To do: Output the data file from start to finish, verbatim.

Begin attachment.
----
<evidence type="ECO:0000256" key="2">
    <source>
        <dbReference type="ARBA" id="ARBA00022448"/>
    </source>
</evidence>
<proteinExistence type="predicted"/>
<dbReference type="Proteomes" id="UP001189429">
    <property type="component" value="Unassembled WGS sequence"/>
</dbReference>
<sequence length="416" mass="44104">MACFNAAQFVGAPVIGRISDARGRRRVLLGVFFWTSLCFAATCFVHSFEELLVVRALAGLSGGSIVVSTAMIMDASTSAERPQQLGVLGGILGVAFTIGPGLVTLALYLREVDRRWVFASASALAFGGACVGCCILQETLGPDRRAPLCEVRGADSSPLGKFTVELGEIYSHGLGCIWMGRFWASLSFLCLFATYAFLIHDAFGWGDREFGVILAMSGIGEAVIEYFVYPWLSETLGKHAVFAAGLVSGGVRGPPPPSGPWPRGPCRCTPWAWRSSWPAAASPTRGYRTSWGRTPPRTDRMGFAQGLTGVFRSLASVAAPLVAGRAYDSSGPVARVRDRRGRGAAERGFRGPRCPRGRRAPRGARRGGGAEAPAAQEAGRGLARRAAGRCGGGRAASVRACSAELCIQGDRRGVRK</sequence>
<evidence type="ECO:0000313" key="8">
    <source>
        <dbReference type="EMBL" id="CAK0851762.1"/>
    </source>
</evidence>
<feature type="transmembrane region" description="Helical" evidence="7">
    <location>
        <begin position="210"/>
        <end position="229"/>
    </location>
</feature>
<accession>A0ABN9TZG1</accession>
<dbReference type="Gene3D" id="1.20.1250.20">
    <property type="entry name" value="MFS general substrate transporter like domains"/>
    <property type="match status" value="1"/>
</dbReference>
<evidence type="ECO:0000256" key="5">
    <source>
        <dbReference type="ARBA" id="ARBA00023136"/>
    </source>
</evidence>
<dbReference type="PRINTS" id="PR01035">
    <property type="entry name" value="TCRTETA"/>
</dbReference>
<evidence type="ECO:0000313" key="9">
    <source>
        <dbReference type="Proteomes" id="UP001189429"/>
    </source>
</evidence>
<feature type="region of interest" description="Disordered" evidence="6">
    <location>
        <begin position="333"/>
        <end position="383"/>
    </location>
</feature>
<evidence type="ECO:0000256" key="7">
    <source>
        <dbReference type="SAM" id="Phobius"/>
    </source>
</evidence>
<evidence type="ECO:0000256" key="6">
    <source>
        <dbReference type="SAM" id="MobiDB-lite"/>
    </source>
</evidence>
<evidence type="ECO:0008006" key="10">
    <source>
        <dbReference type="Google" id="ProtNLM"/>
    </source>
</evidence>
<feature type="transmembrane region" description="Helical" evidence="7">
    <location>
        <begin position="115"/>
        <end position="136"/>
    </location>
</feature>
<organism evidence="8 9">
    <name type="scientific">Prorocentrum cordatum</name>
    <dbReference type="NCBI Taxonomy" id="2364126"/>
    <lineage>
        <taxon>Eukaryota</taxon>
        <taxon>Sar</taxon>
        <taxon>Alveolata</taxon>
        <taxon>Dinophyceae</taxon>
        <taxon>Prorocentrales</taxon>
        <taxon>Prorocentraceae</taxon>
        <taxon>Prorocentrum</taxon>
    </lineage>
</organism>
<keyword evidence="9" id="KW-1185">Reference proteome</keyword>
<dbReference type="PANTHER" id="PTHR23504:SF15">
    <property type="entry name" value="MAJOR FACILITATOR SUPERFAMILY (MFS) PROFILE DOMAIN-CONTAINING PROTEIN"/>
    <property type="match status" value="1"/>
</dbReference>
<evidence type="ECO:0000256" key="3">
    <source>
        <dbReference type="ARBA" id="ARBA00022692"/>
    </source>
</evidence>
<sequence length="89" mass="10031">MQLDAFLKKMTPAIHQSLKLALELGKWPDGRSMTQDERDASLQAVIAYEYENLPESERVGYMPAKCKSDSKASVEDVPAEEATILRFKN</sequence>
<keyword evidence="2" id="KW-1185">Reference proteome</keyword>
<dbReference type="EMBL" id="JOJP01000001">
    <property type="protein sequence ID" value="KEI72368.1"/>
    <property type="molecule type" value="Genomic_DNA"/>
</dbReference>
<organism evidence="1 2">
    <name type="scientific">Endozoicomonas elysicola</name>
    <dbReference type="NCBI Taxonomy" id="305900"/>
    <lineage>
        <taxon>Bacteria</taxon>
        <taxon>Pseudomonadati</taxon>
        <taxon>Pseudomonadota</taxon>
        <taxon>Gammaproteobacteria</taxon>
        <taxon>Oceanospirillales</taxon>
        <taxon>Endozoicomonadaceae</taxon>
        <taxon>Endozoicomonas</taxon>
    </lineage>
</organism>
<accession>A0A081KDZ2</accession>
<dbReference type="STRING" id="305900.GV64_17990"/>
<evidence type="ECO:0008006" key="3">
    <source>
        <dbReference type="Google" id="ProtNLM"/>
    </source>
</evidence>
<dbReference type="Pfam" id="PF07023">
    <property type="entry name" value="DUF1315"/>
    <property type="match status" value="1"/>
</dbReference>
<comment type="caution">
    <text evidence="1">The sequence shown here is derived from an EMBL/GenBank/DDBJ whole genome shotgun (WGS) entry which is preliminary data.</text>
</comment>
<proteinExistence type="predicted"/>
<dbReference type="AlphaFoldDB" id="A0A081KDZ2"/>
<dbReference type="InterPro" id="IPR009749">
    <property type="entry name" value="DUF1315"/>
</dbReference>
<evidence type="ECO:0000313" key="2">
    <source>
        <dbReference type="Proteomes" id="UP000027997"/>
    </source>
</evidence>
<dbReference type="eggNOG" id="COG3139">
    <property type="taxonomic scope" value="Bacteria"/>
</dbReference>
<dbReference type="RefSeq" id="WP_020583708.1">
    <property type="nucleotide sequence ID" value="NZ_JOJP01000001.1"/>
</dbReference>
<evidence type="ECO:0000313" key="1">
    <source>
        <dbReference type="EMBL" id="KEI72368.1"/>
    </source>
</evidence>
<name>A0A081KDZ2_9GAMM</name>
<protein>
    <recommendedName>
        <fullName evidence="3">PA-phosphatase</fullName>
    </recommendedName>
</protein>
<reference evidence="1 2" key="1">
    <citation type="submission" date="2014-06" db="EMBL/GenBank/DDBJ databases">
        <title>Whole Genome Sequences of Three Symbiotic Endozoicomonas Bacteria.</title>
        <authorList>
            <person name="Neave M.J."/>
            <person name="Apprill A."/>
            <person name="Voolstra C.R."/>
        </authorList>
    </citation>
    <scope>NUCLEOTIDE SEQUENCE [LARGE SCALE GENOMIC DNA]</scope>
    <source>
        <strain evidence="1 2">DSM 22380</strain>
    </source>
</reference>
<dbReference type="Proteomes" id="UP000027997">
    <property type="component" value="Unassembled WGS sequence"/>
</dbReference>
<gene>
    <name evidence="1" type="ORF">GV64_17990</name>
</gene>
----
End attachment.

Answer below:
<evidence type="ECO:0000256" key="2">
    <source>
        <dbReference type="ARBA" id="ARBA00022448"/>
    </source>
</evidence>
<proteinExistence type="predicted"/>
<dbReference type="Proteomes" id="UP001189429">
    <property type="component" value="Unassembled WGS sequence"/>
</dbReference>
<sequence length="416" mass="44104">MACFNAAQFVGAPVIGRISDARGRRRVLLGVFFWTSLCFAATCFVHSFEELLVVRALAGLSGGSIVVSTAMIMDASTSAERPQQLGVLGGILGVAFTIGPGLVTLALYLREVDRRWVFASASALAFGGACVGCCILQETLGPDRRAPLCEVRGADSSPLGKFTVELGEIYSHGLGCIWMGRFWASLSFLCLFATYAFLIHDAFGWGDREFGVILAMSGIGEAVIEYFVYPWLSETLGKHAVFAAGLVSGGVRGPPPPSGPWPRGPCRCTPWAWRSSWPAAASPTRGYRTSWGRTPPRTDRMGFAQGLTGVFRSLASVAAPLVAGRAYDSSGPVARVRDRRGRGAAERGFRGPRCPRGRRAPRGARRGGGAEAPAAQEAGRGLARRAAGRCGGGRAASVRACSAELCIQGDRRGVRK</sequence>
<evidence type="ECO:0000313" key="8">
    <source>
        <dbReference type="EMBL" id="CAK0851762.1"/>
    </source>
</evidence>
<feature type="transmembrane region" description="Helical" evidence="7">
    <location>
        <begin position="210"/>
        <end position="229"/>
    </location>
</feature>
<accession>A0ABN9TZG1</accession>
<dbReference type="Gene3D" id="1.20.1250.20">
    <property type="entry name" value="MFS general substrate transporter like domains"/>
    <property type="match status" value="1"/>
</dbReference>
<evidence type="ECO:0000256" key="5">
    <source>
        <dbReference type="ARBA" id="ARBA00023136"/>
    </source>
</evidence>
<dbReference type="PRINTS" id="PR01035">
    <property type="entry name" value="TCRTETA"/>
</dbReference>
<evidence type="ECO:0000313" key="9">
    <source>
        <dbReference type="Proteomes" id="UP001189429"/>
    </source>
</evidence>
<feature type="region of interest" description="Disordered" evidence="6">
    <location>
        <begin position="333"/>
        <end position="383"/>
    </location>
</feature>
<evidence type="ECO:0000256" key="7">
    <source>
        <dbReference type="SAM" id="Phobius"/>
    </source>
</evidence>
<evidence type="ECO:0000256" key="6">
    <source>
        <dbReference type="SAM" id="MobiDB-lite"/>
    </source>
</evidence>
<evidence type="ECO:0008006" key="10">
    <source>
        <dbReference type="Google" id="ProtNLM"/>
    </source>
</evidence>
<feature type="transmembrane region" description="Helical" evidence="7">
    <location>
        <begin position="115"/>
        <end position="136"/>
    </location>
</feature>
<organism evidence="8 9">
    <name type="scientific">Prorocentrum cordatum</name>
    <dbReference type="NCBI Taxonomy" id="2364126"/>
    <lineage>
        <taxon>Eukaryota</taxon>
        <taxon>Sar</taxon>
        <taxon>Alveolata</taxon>
        <taxon>Dinophyceae</taxon>
        <taxon>Prorocentrales</taxon>
        <taxon>Prorocentraceae</taxon>
        <taxon>Prorocentrum</taxon>
    </lineage>
</organism>
<keyword evidence="9" id="KW-1185">Reference proteome</keyword>
<dbReference type="PANTHER" id="PTHR23504:SF15">
    <property type="entry name" value="MAJOR FACILITATOR SUPERFAMILY (MFS) PROFILE DOMAIN-CONTAINING PROTEIN"/>
    <property type="match status" value="1"/>
</dbReference>
<evidence type="ECO:0000256" key="3">
    <source>
        <dbReference type="ARBA" id="ARBA00022692"/>
    </source>
</evidence>
<sequence length="89" mass="10031">MQLDAFLKKMTPAIHQSLKLALELGKWPDGRSMTQDERDASLQAVIAYEYENLPESERVGYMPAKCKSDSKASVEDVPAEEATILRFKN</sequence>
<keyword evidence="2" id="KW-1185">Reference proteome</keyword>
<dbReference type="EMBL" id="JOJP01000001">
    <property type="protein sequence ID" value="KEI72368.1"/>
    <property type="molecule type" value="Genomic_DNA"/>
</dbReference>
<organism evidence="1 2">
    <name type="scientific">Endozoicomonas elysicola</name>
    <dbReference type="NCBI Taxonomy" id="305900"/>
    <lineage>
        <taxon>Bacteria</taxon>
        <taxon>Pseudomonadati</taxon>
        <taxon>Pseudomonadota</taxon>
        <taxon>Gammaproteobacteria</taxon>
        <taxon>Oceanospirillales</taxon>
        <taxon>Endozoicomonadaceae</taxon>
        <taxon>Endozoicomonas</taxon>
    </lineage>
</organism>
<accession>A0A081KDZ2</accession>
<dbReference type="STRING" id="305900.GV64_17990"/>
<evidence type="ECO:0008006" key="3">
    <source>
        <dbReference type="Google" id="ProtNLM"/>
    </source>
</evidence>
<dbReference type="Pfam" id="PF07023">
    <property type="entry name" value="DUF1315"/>
    <property type="match status" value="1"/>
</dbReference>
<comment type="caution">
    <text evidence="1">The sequence shown here is derived from an EMBL/GenBank/DDBJ whole genome shotgun (WGS) entry which is preliminary data.</text>
</comment>
<proteinExistence type="predicted"/>
<dbReference type="AlphaFoldDB" id="A0A081KDZ2"/>
<dbReference type="InterPro" id="IPR009749">
    <property type="entry name" value="DUF1315"/>
</dbReference>
<evidence type="ECO:0000313" key="2">
    <source>
        <dbReference type="Proteomes" id="UP000027997"/>
    </source>
</evidence>
<dbReference type="eggNOG" id="COG3139">
    <property type="taxonomic scope" value="Bacteria"/>
</dbReference>
<dbReference type="RefSeq" id="WP_020583708.1">
    <property type="nucleotide sequence ID" value="NZ_JOJP01000001.1"/>
</dbReference>
<evidence type="ECO:0000313" key="1">
    <source>
        <dbReference type="EMBL" id="KEI72368.1"/>
    </source>
</evidence>
<name>A0A081KDZ2_9GAMM</name>
<protein>
    <recommendedName>
        <fullName evidence="3">PA-phosphatase</fullName>
    </recommendedName>
</protein>
<reference evidence="1 2" key="1">
    <citation type="submission" date="2014-06" db="EMBL/GenBank/DDBJ databases">
        <title>Whole Genome Sequences of Three Symbiotic Endozoicomonas Bacteria.</title>
        <authorList>
            <person name="Neave M.J."/>
            <person name="Apprill A."/>
            <person name="Voolstra C.R."/>
        </authorList>
    </citation>
    <scope>NUCLEOTIDE SEQUENCE [LARGE SCALE GENOMIC DNA]</scope>
    <source>
        <strain evidence="1 2">DSM 22380</strain>
    </source>
</reference>
<dbReference type="Proteomes" id="UP000027997">
    <property type="component" value="Unassembled WGS sequence"/>
</dbReference>
<gene>
    <name evidence="1" type="ORF">GV64_17990</name>
</gene>